Free schools are appearing all over the country, frequently but quietly. Should we want know more about this ‘under the radar’ development, such as what all the fuss is about and what a free school is exactly? Free schools do not admit students on the basis of academic merit nor do they charge for the education itself. Funding comes from taxpayers but in contrast to ordinary state schools they are not run by a local authority.
This idea is not new and was previously in practise in the United States and Sweden. The idea of free schools was thought up by the coalition government after they came into power in 2010. They passed new legislation meaning that pretty much anyone – teachers, charities, businesses and even parents themselves – could set up schools. Such a change was stipulated in the Academies Act of 2010. The act has resulted in 24 free schools being created since autumn 2011. Free schools, as earlier stated, are funded by the taxpayer and the funding they receive is the same as other schools which are run by the state with only one exception: a grant is normally given by the government in order to create the school.
So are the schools truly free and can anyone set one up? Well not quite. Those who want to set up a school have to apply to the Department of Education. In addition they must also comply with the School Admissions Code of Practice – the only priorities available are to children of the founders of the schools. Such schools can be set up by the aforementioned; parents, guardians and teachers. Furthermore charities dedicated to education such as cfBT and religious groups are also viable to set up schools, the latter of which has caused some controversy. Questions regarding whether certain subjects such as science will be taught within the National Curriculum or purely in accordance with the religious group running the school have been raised. However Education Secretary Michael Gove has addressed this and stated that extremist religious groups or extremist groups of any sort are not be able to set up or run free schools. Whilst the schools have more freedom they are still required to meet performance standards, are subject to Ofsted inspections and must offer a suitable curriculum – one that focuses on several elements not just one.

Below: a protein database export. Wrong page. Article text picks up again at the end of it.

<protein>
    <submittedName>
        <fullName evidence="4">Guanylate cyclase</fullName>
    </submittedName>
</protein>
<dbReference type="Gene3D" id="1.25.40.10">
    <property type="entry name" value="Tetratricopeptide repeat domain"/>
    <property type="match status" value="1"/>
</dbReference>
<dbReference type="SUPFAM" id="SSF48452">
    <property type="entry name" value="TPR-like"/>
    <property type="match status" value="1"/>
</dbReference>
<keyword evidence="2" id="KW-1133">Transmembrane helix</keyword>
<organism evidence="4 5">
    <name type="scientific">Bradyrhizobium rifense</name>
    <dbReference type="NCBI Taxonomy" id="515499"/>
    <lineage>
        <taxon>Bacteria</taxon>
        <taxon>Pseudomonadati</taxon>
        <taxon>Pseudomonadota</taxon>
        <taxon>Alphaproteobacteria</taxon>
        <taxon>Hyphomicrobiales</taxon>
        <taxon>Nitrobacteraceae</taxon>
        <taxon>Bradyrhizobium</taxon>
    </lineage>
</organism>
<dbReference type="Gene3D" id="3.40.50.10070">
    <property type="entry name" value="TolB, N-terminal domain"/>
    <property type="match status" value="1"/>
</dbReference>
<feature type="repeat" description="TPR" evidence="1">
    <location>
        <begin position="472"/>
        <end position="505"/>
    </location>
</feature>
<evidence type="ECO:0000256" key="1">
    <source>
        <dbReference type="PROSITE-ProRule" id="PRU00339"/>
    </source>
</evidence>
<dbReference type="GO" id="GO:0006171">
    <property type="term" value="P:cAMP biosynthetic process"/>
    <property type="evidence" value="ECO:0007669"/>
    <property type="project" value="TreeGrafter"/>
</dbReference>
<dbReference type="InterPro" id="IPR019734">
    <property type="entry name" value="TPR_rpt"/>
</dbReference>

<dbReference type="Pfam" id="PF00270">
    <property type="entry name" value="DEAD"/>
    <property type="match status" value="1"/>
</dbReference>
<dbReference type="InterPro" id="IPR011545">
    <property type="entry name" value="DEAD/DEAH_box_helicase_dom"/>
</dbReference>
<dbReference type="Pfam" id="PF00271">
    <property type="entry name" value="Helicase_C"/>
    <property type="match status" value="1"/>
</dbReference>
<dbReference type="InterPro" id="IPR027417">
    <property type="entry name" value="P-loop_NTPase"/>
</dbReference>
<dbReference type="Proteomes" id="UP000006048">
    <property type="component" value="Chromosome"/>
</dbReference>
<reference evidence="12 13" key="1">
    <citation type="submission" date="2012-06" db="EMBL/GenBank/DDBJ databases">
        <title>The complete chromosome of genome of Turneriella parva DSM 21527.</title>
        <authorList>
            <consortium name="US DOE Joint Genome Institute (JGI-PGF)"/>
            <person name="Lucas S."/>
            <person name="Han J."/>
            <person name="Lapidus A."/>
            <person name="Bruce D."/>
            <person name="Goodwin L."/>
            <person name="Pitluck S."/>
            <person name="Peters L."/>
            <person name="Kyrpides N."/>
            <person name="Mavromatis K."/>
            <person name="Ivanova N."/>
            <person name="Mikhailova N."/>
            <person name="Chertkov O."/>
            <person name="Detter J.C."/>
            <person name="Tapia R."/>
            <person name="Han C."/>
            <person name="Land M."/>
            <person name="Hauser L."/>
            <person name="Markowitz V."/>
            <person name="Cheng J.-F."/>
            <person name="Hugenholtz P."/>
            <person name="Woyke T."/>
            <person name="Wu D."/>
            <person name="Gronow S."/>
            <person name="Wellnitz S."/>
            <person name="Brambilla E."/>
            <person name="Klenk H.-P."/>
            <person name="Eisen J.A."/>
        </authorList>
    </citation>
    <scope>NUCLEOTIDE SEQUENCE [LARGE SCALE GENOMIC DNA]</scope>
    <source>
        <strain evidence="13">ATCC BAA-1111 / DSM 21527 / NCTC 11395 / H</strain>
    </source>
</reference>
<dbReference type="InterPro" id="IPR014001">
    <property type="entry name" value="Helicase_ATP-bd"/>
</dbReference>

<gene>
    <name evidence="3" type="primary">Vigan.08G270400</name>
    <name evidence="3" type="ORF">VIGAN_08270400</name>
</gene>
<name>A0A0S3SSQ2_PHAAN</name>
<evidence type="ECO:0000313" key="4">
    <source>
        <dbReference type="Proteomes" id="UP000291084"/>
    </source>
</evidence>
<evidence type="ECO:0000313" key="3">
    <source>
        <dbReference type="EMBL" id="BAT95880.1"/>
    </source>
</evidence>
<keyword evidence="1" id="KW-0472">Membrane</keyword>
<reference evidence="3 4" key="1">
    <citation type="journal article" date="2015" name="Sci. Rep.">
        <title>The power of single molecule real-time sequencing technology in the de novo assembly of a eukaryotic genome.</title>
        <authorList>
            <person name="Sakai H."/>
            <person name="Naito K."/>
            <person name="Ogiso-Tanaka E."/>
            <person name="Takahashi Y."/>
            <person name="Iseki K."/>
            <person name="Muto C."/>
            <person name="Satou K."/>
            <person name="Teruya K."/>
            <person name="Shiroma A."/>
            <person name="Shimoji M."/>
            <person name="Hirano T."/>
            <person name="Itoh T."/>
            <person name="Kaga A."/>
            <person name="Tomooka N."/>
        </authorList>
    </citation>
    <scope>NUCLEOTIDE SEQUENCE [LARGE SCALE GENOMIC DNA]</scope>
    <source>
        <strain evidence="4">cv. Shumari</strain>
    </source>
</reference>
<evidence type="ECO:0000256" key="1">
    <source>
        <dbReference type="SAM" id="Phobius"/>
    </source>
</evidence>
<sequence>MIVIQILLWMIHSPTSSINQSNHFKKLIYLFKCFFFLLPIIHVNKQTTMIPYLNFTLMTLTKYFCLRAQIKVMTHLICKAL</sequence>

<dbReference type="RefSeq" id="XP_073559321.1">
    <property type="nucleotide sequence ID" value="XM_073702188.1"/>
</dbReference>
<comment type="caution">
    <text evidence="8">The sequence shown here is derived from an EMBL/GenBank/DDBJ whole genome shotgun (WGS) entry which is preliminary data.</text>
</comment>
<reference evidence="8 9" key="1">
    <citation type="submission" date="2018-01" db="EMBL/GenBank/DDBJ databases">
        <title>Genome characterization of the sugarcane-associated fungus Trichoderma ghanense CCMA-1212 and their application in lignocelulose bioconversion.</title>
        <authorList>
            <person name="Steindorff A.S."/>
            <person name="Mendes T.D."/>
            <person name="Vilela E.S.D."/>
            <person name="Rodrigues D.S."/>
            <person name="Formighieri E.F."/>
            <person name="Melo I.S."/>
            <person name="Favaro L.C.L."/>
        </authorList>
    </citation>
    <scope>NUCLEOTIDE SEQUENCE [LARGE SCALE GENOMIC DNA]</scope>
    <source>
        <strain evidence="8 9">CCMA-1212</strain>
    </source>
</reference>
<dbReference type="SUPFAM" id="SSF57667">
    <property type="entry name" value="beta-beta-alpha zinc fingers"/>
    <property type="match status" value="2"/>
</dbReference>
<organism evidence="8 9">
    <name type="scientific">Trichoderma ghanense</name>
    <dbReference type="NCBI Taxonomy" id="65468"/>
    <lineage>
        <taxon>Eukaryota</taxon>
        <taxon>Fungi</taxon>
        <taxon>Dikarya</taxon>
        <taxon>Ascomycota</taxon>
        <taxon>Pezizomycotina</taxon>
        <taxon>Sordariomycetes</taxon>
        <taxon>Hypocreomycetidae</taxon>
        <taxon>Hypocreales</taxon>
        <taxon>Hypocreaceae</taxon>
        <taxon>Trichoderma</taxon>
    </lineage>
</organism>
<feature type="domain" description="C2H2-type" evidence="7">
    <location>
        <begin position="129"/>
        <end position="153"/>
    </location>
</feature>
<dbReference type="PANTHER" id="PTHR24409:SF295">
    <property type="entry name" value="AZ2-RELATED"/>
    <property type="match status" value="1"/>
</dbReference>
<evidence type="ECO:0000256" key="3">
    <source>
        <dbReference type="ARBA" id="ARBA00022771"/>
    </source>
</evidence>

Free schools are a brilliant idea. If as a parent you do not feel your child’s needs are being met in their current school or the school they will eventually go to, surely you should be able to do something about. Setting up the perfect school is one solution. Free schools are growing in popularity as parents’ awareness of education as a passport to the future increases, but is there not something to be said for sending a child to an already established school that has furthered the futures of thousands before them? Free schools may be the latest trend but is there a price to be paid?
BY: Yasmin Levy-Miller